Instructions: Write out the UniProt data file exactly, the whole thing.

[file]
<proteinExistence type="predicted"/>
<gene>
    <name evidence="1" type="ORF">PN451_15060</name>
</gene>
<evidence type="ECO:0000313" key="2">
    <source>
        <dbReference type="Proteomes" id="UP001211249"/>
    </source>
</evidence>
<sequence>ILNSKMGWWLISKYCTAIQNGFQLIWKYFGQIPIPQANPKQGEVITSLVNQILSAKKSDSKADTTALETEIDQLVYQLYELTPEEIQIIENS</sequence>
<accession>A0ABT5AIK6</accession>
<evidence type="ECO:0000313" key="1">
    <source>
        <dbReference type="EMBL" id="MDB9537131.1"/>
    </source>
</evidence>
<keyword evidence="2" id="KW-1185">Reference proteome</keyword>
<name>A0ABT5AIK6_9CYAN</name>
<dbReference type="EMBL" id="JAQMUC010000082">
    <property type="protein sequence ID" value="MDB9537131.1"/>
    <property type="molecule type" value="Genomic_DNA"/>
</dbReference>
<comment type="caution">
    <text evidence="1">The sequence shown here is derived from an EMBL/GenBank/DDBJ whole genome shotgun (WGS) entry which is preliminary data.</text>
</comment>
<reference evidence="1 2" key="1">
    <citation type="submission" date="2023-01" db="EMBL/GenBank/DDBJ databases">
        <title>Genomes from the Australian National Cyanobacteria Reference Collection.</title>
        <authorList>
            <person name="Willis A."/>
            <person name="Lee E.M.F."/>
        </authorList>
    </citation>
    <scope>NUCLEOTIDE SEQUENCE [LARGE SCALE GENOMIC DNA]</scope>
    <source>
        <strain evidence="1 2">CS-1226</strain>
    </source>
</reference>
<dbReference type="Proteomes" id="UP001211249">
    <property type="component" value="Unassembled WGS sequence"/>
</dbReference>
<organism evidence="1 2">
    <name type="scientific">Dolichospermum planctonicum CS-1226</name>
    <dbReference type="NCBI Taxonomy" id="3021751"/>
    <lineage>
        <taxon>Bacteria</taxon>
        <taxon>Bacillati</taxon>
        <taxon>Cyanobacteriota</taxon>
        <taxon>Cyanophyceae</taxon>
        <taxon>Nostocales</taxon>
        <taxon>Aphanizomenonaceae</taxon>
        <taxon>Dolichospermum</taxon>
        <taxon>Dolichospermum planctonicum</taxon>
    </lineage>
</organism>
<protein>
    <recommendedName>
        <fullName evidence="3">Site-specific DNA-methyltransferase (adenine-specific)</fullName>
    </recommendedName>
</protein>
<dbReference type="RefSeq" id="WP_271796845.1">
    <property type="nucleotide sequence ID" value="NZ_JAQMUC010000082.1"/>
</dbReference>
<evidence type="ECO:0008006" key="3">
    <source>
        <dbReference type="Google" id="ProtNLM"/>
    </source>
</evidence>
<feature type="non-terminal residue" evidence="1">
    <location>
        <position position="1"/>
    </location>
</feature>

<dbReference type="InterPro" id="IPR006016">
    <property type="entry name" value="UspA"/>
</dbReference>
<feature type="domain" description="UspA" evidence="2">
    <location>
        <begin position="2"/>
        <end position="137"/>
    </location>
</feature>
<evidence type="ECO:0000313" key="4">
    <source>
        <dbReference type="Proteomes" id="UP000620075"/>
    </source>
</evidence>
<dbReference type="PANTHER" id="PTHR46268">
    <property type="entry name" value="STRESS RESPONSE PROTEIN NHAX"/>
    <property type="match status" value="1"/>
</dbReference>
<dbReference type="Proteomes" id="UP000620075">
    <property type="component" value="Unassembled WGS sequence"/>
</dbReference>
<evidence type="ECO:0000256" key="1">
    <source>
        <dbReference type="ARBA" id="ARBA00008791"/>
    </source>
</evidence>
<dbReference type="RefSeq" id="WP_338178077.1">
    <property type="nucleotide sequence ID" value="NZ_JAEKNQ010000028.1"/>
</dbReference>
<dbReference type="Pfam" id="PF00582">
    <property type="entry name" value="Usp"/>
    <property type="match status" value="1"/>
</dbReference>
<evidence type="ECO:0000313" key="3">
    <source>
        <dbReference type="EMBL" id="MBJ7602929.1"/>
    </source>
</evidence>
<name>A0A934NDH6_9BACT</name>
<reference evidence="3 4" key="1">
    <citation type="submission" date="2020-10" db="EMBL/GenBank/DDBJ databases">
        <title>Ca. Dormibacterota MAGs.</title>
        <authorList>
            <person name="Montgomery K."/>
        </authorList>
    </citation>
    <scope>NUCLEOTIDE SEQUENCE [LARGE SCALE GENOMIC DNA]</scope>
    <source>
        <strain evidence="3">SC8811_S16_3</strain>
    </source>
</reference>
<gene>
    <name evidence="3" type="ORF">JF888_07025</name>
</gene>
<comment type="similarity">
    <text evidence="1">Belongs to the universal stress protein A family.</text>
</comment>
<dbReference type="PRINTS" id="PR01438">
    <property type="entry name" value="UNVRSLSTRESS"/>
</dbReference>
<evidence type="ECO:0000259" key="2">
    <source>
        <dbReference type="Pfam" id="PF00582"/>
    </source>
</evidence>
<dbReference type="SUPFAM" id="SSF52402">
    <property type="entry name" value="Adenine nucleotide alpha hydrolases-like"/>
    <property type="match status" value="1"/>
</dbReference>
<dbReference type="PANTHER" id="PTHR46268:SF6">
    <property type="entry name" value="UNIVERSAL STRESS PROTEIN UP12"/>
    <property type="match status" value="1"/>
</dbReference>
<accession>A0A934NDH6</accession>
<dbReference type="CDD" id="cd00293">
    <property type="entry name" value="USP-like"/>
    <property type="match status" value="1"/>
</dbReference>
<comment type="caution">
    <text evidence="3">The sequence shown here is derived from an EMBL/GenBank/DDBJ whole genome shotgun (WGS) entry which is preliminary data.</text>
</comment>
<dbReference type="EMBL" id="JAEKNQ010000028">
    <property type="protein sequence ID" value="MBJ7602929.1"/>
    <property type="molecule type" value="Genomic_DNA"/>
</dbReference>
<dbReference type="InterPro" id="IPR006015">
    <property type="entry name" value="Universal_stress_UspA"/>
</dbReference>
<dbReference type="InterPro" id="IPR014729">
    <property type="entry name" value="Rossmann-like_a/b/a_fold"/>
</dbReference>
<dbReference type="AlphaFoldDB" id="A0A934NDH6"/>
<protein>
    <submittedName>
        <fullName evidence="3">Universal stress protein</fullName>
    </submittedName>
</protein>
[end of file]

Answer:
<proteinExistence type="predicted"/>
<gene>
    <name evidence="1" type="ORF">PN451_15060</name>
</gene>
<evidence type="ECO:0000313" key="2">
    <source>
        <dbReference type="Proteomes" id="UP001211249"/>
    </source>
</evidence>
<sequence>ILNSKMGWWLISKYCTAIQNGFQLIWKYFGQIPIPQANPKQGEVITSLVNQILSAKKSDSKADTTALETEIDQLVYQLYELTPEEIQIIENS</sequence>
<accession>A0ABT5AIK6</accession>
<evidence type="ECO:0000313" key="1">
    <source>
        <dbReference type="EMBL" id="MDB9537131.1"/>
    </source>
</evidence>
<keyword evidence="2" id="KW-1185">Reference proteome</keyword>
<name>A0ABT5AIK6_9CYAN</name>
<dbReference type="EMBL" id="JAQMUC010000082">
    <property type="protein sequence ID" value="MDB9537131.1"/>
    <property type="molecule type" value="Genomic_DNA"/>
</dbReference>
<comment type="caution">
    <text evidence="1">The sequence shown here is derived from an EMBL/GenBank/DDBJ whole genome shotgun (WGS) entry which is preliminary data.</text>
</comment>
<reference evidence="1 2" key="1">
    <citation type="submission" date="2023-01" db="EMBL/GenBank/DDBJ databases">
        <title>Genomes from the Australian National Cyanobacteria Reference Collection.</title>
        <authorList>
            <person name="Willis A."/>
            <person name="Lee E.M.F."/>
        </authorList>
    </citation>
    <scope>NUCLEOTIDE SEQUENCE [LARGE SCALE GENOMIC DNA]</scope>
    <source>
        <strain evidence="1 2">CS-1226</strain>
    </source>
</reference>
<dbReference type="Proteomes" id="UP001211249">
    <property type="component" value="Unassembled WGS sequence"/>
</dbReference>
<organism evidence="1 2">
    <name type="scientific">Dolichospermum planctonicum CS-1226</name>
    <dbReference type="NCBI Taxonomy" id="3021751"/>
    <lineage>
        <taxon>Bacteria</taxon>
        <taxon>Bacillati</taxon>
        <taxon>Cyanobacteriota</taxon>
        <taxon>Cyanophyceae</taxon>
        <taxon>Nostocales</taxon>
        <taxon>Aphanizomenonaceae</taxon>
        <taxon>Dolichospermum</taxon>
        <taxon>Dolichospermum planctonicum</taxon>
    </lineage>
</organism>
<protein>
    <recommendedName>
        <fullName evidence="3">Site-specific DNA-methyltransferase (adenine-specific)</fullName>
    </recommendedName>
</protein>
<dbReference type="RefSeq" id="WP_271796845.1">
    <property type="nucleotide sequence ID" value="NZ_JAQMUC010000082.1"/>
</dbReference>
<evidence type="ECO:0008006" key="3">
    <source>
        <dbReference type="Google" id="ProtNLM"/>
    </source>
</evidence>
<feature type="non-terminal residue" evidence="1">
    <location>
        <position position="1"/>
    </location>
</feature>

<dbReference type="InterPro" id="IPR006016">
    <property type="entry name" value="UspA"/>
</dbReference>
<feature type="domain" description="UspA" evidence="2">
    <location>
        <begin position="2"/>
        <end position="137"/>
    </location>
</feature>
<evidence type="ECO:0000313" key="4">
    <source>
        <dbReference type="Proteomes" id="UP000620075"/>
    </source>
</evidence>
<dbReference type="PANTHER" id="PTHR46268">
    <property type="entry name" value="STRESS RESPONSE PROTEIN NHAX"/>
    <property type="match status" value="1"/>
</dbReference>
<dbReference type="Proteomes" id="UP000620075">
    <property type="component" value="Unassembled WGS sequence"/>
</dbReference>
<evidence type="ECO:0000256" key="1">
    <source>
        <dbReference type="ARBA" id="ARBA00008791"/>
    </source>
</evidence>
<dbReference type="RefSeq" id="WP_338178077.1">
    <property type="nucleotide sequence ID" value="NZ_JAEKNQ010000028.1"/>
</dbReference>
<dbReference type="Pfam" id="PF00582">
    <property type="entry name" value="Usp"/>
    <property type="match status" value="1"/>
</dbReference>
<evidence type="ECO:0000313" key="3">
    <source>
        <dbReference type="EMBL" id="MBJ7602929.1"/>
    </source>
</evidence>
<name>A0A934NDH6_9BACT</name>
<reference evidence="3 4" key="1">
    <citation type="submission" date="2020-10" db="EMBL/GenBank/DDBJ databases">
        <title>Ca. Dormibacterota MAGs.</title>
        <authorList>
            <person name="Montgomery K."/>
        </authorList>
    </citation>
    <scope>NUCLEOTIDE SEQUENCE [LARGE SCALE GENOMIC DNA]</scope>
    <source>
        <strain evidence="3">SC8811_S16_3</strain>
    </source>
</reference>
<gene>
    <name evidence="3" type="ORF">JF888_07025</name>
</gene>
<comment type="similarity">
    <text evidence="1">Belongs to the universal stress protein A family.</text>
</comment>
<dbReference type="PRINTS" id="PR01438">
    <property type="entry name" value="UNVRSLSTRESS"/>
</dbReference>
<evidence type="ECO:0000259" key="2">
    <source>
        <dbReference type="Pfam" id="PF00582"/>
    </source>
</evidence>
<dbReference type="SUPFAM" id="SSF52402">
    <property type="entry name" value="Adenine nucleotide alpha hydrolases-like"/>
    <property type="match status" value="1"/>
</dbReference>
<dbReference type="PANTHER" id="PTHR46268:SF6">
    <property type="entry name" value="UNIVERSAL STRESS PROTEIN UP12"/>
    <property type="match status" value="1"/>
</dbReference>
<accession>A0A934NDH6</accession>
<dbReference type="CDD" id="cd00293">
    <property type="entry name" value="USP-like"/>
    <property type="match status" value="1"/>
</dbReference>
<comment type="caution">
    <text evidence="3">The sequence shown here is derived from an EMBL/GenBank/DDBJ whole genome shotgun (WGS) entry which is preliminary data.</text>
</comment>
<dbReference type="EMBL" id="JAEKNQ010000028">
    <property type="protein sequence ID" value="MBJ7602929.1"/>
    <property type="molecule type" value="Genomic_DNA"/>
</dbReference>
<dbReference type="InterPro" id="IPR006015">
    <property type="entry name" value="Universal_stress_UspA"/>
</dbReference>
<dbReference type="InterPro" id="IPR014729">
    <property type="entry name" value="Rossmann-like_a/b/a_fold"/>
</dbReference>
<dbReference type="AlphaFoldDB" id="A0A934NDH6"/>
<protein>
    <submittedName>
        <fullName evidence="3">Universal stress protein</fullName>
    </submittedName>
</protein>